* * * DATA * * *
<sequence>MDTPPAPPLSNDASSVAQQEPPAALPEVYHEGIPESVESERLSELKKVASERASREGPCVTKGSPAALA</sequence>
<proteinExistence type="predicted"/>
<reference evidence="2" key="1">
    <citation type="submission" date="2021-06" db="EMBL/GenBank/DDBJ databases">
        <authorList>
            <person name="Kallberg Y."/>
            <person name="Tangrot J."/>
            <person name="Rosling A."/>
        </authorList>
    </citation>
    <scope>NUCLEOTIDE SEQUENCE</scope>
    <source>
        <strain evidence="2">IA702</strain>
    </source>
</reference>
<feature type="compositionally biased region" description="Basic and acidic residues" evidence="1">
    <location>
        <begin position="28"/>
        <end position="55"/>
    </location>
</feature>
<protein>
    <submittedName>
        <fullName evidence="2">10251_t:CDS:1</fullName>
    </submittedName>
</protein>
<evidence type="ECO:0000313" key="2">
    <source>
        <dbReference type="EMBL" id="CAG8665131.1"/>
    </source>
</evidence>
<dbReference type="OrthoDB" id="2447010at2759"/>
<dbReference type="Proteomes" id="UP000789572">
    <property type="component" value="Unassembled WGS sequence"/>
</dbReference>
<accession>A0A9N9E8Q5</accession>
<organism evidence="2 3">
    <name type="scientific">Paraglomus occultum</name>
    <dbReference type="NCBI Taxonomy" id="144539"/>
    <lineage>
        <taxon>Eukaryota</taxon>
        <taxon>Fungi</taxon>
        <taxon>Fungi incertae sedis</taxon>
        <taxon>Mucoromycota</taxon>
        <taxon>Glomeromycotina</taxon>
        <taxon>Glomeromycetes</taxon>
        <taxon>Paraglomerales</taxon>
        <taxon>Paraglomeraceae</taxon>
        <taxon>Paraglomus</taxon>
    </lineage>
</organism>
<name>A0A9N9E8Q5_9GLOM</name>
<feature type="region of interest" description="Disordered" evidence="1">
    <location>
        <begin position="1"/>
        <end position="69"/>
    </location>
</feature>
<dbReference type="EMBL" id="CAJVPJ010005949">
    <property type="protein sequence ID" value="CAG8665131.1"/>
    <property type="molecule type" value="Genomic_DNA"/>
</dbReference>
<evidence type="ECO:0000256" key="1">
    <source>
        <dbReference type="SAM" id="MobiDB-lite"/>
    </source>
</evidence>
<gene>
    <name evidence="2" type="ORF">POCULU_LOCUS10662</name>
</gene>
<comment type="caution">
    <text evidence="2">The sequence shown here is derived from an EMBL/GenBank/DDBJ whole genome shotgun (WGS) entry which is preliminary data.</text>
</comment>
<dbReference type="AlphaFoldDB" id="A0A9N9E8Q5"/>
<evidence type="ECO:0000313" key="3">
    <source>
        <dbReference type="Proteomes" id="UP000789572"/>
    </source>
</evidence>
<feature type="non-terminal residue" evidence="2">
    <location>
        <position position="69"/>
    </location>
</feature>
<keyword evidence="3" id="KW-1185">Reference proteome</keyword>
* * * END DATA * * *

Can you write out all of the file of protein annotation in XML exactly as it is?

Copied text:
<sequence>MDTPPAPPLSNDASSVAQQEPPAALPEVYHEGIPESVESERLSELKKVASERASREGPCVTKGSPAALA</sequence>
<proteinExistence type="predicted"/>
<reference evidence="2" key="1">
    <citation type="submission" date="2021-06" db="EMBL/GenBank/DDBJ databases">
        <authorList>
            <person name="Kallberg Y."/>
            <person name="Tangrot J."/>
            <person name="Rosling A."/>
        </authorList>
    </citation>
    <scope>NUCLEOTIDE SEQUENCE</scope>
    <source>
        <strain evidence="2">IA702</strain>
    </source>
</reference>
<feature type="compositionally biased region" description="Basic and acidic residues" evidence="1">
    <location>
        <begin position="28"/>
        <end position="55"/>
    </location>
</feature>
<protein>
    <submittedName>
        <fullName evidence="2">10251_t:CDS:1</fullName>
    </submittedName>
</protein>
<evidence type="ECO:0000313" key="2">
    <source>
        <dbReference type="EMBL" id="CAG8665131.1"/>
    </source>
</evidence>
<dbReference type="OrthoDB" id="2447010at2759"/>
<dbReference type="Proteomes" id="UP000789572">
    <property type="component" value="Unassembled WGS sequence"/>
</dbReference>
<accession>A0A9N9E8Q5</accession>
<organism evidence="2 3">
    <name type="scientific">Paraglomus occultum</name>
    <dbReference type="NCBI Taxonomy" id="144539"/>
    <lineage>
        <taxon>Eukaryota</taxon>
        <taxon>Fungi</taxon>
        <taxon>Fungi incertae sedis</taxon>
        <taxon>Mucoromycota</taxon>
        <taxon>Glomeromycotina</taxon>
        <taxon>Glomeromycetes</taxon>
        <taxon>Paraglomerales</taxon>
        <taxon>Paraglomeraceae</taxon>
        <taxon>Paraglomus</taxon>
    </lineage>
</organism>
<name>A0A9N9E8Q5_9GLOM</name>
<feature type="region of interest" description="Disordered" evidence="1">
    <location>
        <begin position="1"/>
        <end position="69"/>
    </location>
</feature>
<dbReference type="EMBL" id="CAJVPJ010005949">
    <property type="protein sequence ID" value="CAG8665131.1"/>
    <property type="molecule type" value="Genomic_DNA"/>
</dbReference>
<evidence type="ECO:0000256" key="1">
    <source>
        <dbReference type="SAM" id="MobiDB-lite"/>
    </source>
</evidence>
<gene>
    <name evidence="2" type="ORF">POCULU_LOCUS10662</name>
</gene>
<comment type="caution">
    <text evidence="2">The sequence shown here is derived from an EMBL/GenBank/DDBJ whole genome shotgun (WGS) entry which is preliminary data.</text>
</comment>
<dbReference type="AlphaFoldDB" id="A0A9N9E8Q5"/>
<evidence type="ECO:0000313" key="3">
    <source>
        <dbReference type="Proteomes" id="UP000789572"/>
    </source>
</evidence>
<feature type="non-terminal residue" evidence="2">
    <location>
        <position position="69"/>
    </location>
</feature>
<keyword evidence="3" id="KW-1185">Reference proteome</keyword>